In his latest book Fear: Trump in the White House, the veteran journalist and author Bob Woodward who, with Carl Bernstein at the Washington Post, exposed the Watergate scandal, which led to the resignation of US President Richard Nixon before he was impeached, reports that his lawyers warned President Trump that he might end up in prison if he testified to the special counsel investigating Russian meddling in the US elections.
Lawyer John Dowd is reported to have told Mr Trump: “Don’t testify. It’s either that or an orange jumpsuit.” Apparently, he told Mr Trump: “You are not a good witness. Mr President, I’m afraid I just can’t help you.”
Woodward then reports Dowd as saying of Trump “He just made something up. That’s his nature.” Unsurprisingly, Mr Dowd resigned from the White House team in March.
Today, Prime Minister Theresa May told us that two Russian men, officers in the GRU – the Russian military intelligence service – were prime suspects in the poisoning of Sergei and Yulia Skripal with Novichok in Salisbury, the subsequent death of Dawn Sturgess and the serious illness of her partner Charlie Rowley.
At one level, this story seems quite astounding, a work of fantasy fiction. You couldn’t make it up. But, without reservation, I’m prepared to say that I believe that what Mrs May has told us is true.
However, I am absolutely clear that President Trump is the pre-eminent purveyor of fake facts and that, in accordance with the statement of his lawyer John Dowd, what we perennially hear from President Trump is something that “He just made something up. That’s his nature.” Leaving aside his misogyny, Trump is a walking disaster for truth and democracy.
But, as Theresa May gave her statement to the House of Commons, a number of other things came to mind.
First, she told us that, because the Russian government had never responded positively to a request to extradite Russian nationals to stand trial for serious crimes committed in the UK, there was little point in making a request.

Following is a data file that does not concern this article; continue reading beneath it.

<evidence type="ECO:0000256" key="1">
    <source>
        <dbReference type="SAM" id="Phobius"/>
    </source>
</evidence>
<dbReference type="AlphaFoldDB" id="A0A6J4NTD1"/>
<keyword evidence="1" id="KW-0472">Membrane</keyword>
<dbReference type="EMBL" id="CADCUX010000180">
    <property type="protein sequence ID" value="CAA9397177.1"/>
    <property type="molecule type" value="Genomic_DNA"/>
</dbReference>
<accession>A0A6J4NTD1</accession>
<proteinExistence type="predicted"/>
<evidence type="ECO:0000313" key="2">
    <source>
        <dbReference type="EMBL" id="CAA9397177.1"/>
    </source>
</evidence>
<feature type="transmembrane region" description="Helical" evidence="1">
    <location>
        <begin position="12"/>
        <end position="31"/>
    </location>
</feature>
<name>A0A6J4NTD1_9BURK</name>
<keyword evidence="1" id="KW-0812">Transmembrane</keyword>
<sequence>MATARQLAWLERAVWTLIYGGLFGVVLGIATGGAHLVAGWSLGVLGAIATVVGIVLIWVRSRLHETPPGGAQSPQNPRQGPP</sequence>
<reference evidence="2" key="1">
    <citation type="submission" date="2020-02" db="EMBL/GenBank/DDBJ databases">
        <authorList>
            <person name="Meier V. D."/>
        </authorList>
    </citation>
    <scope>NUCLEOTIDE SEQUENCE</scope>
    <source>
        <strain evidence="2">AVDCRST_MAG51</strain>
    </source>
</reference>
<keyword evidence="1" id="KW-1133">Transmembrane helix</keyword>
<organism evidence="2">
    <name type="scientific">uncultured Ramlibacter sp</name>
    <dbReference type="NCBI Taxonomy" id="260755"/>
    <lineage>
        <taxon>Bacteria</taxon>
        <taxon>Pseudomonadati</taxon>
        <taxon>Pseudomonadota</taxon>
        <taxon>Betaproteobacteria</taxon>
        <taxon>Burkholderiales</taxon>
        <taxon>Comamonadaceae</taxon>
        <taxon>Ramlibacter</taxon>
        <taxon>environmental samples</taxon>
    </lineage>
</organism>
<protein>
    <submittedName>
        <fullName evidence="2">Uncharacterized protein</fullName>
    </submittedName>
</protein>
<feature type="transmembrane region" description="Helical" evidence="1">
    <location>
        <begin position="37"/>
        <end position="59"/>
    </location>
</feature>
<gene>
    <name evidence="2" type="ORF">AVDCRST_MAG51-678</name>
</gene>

Wrong. If there is the evidence to make an extradition request, it should be made. If President Putin and the Russian government decide to say ‘No’, they should then be held to account for their actions for their decision. What sort of morality is it that puts ‘nationality’ above ‘justice’?
Secondly, Mrs May told us that a European Arrest Warrant had been issued for the arrest if the two suspects. It took years of negotiations before there was agreement on a European Arrest Warrant in 2004.
Since then, more than 8,000 people have been extradited from the UK to face trial or serve a sentence abroad; it has also resulted in many more than 1,000 people being returned to the UK to face justice. This includes Sheffield criminal Craig Allen, who was sentenced to 20 years’ imprisonment in 2014 for supplying Class A drugs in the UK – bringing death and destruction to many local communities – but orchestrating the criminality from Thailand and Holland. Allen was the first fugitive to be captured abroad after the launch of the National Crime Agency.
But, is there any deal on a European Arrest Warrant post-Brexit? No, of course not. More worryingly, many arch-Brexiteers are so anti-Europe that they don’t see the need for a deal. No wonder that international criminals look happier and rub their hands with glee each time that William Rees-Mogg pontificates on the TV.
The third thing that got me thinking was the report that, in trying to investigate the Novichok poisoning, police officers had viewed more than 11,000 hours of CCTV and taken more than 1,400 statements. It stands in dramatic contrast to other recent reports on policing in the UK.
- More than 800 police stations closed since 2010.
- There are 20,000 fewer police officers in England and Wales since 2010.
- According to the National Audit Office, police funding increased by 31% in real terms between 2000/01 and 2010/11 and has been cut by 18% since then. The cut would have been even bigger if the government hadn’t forced extra increases in council tax.
- Last year, there was a 22% increase in knife crime and an 11% rise in gun crime, according to the government’s own figures, and the increase hasn’t relented this year.
- Two-thirds of burglaries are not being properly investigated because of police shortages. Last year, 130,000 burglary investigations across England and Wales were closed by police without identifying any victims. That was a 40% increase on 2014.
I make no complaint about the resources that have been invested in trying to solve the Novichok poisoning case.
But, along with most constituents, and particularly those who have been the victims of serious crimes, I ask
“How many more serious crimes would have been solved and criminals brought to book if the Coalition and Conservative governments hadn’t slashed the resources for local policing?”